D.C.

It’s been more than a year since residents in the District of Columbia voted to legalize marijuana, and their vote appears to be bearing fruit. Even so, the law remains a mess, and residents may not be able to buy the drug legally anytime soon.

The law voters passed in 2014 took effect on Feb. 26, 2015, allowing adults to buy and possess up to two ounces of cannabis and grow up to six plants on private property.

It’s already apparent legalization is working.

Marijuana arrests have plummeted

Arrests for simple possession dropped by 98 percent between 2014 and 2015, from 1,840 arrests to only 32, according to The Washington Post. The overall rate of marijuana-related arrests, from low-end possession to trafficking, also declined, dropping 85 percent.

That’s especially good news for black residents. African Americans make up roughly half the city’s population and use cannabis at the same rate as whites, yet they are arrested for pot offenses at dramatically higher rates.

In 2013, a study found African Americans are eight times more likely than whites to be arrested for possession in the city. Those arrests account for a staggering 91 percent of all possession busts.

The ramifications of arrest can be severe, costing young black men the chance for employment, housing, or government benefits after release from jail or prison. A permanent criminal record can lead to persistent discrimination in all corners of life.

D.C. decriminalized in 2014

Marijuana Dispensary Pot ShopChanges for stoners started in 2014, when the District Council voted to decriminalize marijuana. That November, voters went one step further and legalized recreational weed completely.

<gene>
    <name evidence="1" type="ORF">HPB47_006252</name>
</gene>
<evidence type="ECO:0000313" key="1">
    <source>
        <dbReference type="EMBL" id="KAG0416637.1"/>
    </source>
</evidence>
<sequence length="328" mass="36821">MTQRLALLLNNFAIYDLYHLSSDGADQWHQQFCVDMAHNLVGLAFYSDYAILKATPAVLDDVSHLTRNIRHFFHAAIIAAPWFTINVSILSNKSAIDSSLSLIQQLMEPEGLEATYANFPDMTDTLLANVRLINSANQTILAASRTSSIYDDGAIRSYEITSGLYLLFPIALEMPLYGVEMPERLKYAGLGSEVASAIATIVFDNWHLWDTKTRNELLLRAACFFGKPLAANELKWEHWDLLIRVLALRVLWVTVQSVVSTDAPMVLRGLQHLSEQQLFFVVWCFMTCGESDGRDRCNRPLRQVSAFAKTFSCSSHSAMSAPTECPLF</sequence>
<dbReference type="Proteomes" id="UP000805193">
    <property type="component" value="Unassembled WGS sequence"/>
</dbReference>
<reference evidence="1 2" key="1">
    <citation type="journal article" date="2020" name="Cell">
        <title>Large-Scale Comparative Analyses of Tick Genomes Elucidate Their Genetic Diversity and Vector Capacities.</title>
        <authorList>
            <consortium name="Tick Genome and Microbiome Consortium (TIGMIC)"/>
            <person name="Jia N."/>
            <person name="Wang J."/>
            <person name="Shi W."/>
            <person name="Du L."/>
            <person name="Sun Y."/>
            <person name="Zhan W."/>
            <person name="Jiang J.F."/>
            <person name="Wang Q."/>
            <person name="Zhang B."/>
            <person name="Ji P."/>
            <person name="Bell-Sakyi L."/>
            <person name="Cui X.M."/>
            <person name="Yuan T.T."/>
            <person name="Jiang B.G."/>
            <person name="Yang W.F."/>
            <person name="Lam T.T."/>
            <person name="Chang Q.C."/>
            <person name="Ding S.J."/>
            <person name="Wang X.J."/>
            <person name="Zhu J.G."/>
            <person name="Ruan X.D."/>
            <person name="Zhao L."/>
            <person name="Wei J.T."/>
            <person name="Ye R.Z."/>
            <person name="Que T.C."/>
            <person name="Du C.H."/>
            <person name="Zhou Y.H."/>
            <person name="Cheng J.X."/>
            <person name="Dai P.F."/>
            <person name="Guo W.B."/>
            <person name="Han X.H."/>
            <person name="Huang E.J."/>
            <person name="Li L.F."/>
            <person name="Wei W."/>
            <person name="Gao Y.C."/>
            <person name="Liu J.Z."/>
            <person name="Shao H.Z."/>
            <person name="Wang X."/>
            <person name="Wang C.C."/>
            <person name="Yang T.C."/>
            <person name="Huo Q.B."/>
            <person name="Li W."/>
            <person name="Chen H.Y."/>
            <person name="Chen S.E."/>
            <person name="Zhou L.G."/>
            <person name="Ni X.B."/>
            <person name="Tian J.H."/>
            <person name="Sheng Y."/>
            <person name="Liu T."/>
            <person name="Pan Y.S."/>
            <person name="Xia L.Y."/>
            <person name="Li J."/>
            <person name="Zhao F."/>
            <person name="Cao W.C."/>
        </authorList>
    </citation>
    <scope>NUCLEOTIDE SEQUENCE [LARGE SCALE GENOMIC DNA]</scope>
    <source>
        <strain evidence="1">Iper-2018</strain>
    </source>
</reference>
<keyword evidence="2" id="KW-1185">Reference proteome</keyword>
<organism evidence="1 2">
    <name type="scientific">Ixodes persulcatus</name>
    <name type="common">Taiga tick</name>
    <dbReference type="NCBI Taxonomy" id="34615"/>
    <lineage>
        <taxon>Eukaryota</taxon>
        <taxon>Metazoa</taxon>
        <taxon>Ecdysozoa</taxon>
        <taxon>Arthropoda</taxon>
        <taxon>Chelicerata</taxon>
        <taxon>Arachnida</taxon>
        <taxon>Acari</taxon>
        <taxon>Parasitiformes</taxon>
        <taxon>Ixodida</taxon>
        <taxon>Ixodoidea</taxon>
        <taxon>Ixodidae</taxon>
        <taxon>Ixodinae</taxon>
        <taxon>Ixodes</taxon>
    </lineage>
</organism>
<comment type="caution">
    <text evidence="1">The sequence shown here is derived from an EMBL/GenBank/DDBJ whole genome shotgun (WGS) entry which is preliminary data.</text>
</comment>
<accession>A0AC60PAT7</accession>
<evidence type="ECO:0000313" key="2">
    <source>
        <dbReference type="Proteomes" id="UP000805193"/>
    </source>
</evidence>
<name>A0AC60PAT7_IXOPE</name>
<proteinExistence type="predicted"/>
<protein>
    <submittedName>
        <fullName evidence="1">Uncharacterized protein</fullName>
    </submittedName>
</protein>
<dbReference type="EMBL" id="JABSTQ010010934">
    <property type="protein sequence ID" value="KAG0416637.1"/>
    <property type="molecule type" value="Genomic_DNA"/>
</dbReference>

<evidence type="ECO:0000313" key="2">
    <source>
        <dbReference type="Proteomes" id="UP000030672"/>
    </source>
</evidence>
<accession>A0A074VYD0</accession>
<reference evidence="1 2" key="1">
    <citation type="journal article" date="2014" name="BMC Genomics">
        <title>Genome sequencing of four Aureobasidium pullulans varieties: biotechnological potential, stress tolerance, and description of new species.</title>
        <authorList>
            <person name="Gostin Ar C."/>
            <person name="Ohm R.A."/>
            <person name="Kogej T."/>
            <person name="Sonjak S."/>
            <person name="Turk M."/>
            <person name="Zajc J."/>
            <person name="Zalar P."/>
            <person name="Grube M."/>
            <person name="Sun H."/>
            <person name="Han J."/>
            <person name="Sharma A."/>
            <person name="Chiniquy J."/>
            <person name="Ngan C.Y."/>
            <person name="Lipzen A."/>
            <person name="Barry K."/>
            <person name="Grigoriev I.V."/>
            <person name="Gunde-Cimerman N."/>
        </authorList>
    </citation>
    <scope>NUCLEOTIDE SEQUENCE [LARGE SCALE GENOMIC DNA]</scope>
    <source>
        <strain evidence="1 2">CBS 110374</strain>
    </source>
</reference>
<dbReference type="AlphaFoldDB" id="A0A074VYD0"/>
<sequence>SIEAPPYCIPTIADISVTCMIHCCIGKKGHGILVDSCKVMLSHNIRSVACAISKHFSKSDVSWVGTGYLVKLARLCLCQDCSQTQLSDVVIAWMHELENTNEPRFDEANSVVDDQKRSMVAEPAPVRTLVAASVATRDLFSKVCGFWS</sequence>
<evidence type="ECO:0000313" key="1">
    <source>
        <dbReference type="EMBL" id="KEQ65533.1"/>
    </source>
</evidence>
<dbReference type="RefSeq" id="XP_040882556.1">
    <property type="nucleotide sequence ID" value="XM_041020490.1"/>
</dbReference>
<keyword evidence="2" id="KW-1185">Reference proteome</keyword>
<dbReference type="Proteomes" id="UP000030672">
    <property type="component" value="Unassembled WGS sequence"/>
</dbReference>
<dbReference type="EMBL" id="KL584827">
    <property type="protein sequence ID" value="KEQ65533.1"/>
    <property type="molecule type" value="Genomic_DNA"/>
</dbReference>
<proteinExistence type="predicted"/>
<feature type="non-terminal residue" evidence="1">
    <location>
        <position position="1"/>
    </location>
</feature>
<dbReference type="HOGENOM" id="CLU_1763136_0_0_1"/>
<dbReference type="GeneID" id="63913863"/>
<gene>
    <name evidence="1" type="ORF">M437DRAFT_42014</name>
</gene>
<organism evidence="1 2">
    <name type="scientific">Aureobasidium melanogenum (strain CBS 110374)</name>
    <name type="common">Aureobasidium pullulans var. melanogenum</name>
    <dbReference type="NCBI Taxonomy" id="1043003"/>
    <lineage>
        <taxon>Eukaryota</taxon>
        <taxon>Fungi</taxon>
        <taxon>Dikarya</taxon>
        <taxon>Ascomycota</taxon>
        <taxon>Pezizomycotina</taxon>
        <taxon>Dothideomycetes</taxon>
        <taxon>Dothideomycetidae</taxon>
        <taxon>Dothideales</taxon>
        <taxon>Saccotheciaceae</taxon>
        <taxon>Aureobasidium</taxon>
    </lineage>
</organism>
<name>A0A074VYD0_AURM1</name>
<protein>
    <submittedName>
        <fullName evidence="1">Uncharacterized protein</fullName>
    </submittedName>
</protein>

Arrest rates have declined sharply since then. Between 2010 and 2015, pot busts declined by more than 92 percent. That includes an 86 percent drop in charges of possession of cannabis with intent to distribute it and a 72 percent reduction in distribution arrests.

In part this is because of the legalization vote. But another impetus comes from District police, who still have authority to make cannabis busts under federal law but have opted to focus their resources on other problems.

Congress blocking establishment of retail market

That helps residents, but it doesn’t fix the city’s central marijuana problem: Congress doesn’t want legal weed in the nation’s capital. And because the district falls under federal jurisdiction, U.S. lawmakers have the power to block parts of the cannabis initiative from taking effect.

They have done this by barring the District Council from passing laws that would put the initiative into practice. It is still legal to possess pot in the city, but Congress prohibits commercial cultivation and retail marijuana shops.

This is a problem not only for weed-hungry potheads, but also for the residents most at risk of unjust arrest. That includes small-scale dealers on the black market who could instead be selling legally if Republicans in Congress were to change their minds.

There are other steps district officials can take, according to the Post. They could use reserve funds to write and enforce regulations and levy taxes. A large majority of residents support these moves. Tax revenue would go toward addiction treatment, drug education, and investment in neighborhoods suffering from the consequences of the drug war.

The council could also legalize cannabis clubs and reduce public consumption from a criminal to a civil offense. These reforms are not likely to happen immediately, but they could bring the district closer to the wishes of the people who live, work, and travel there.

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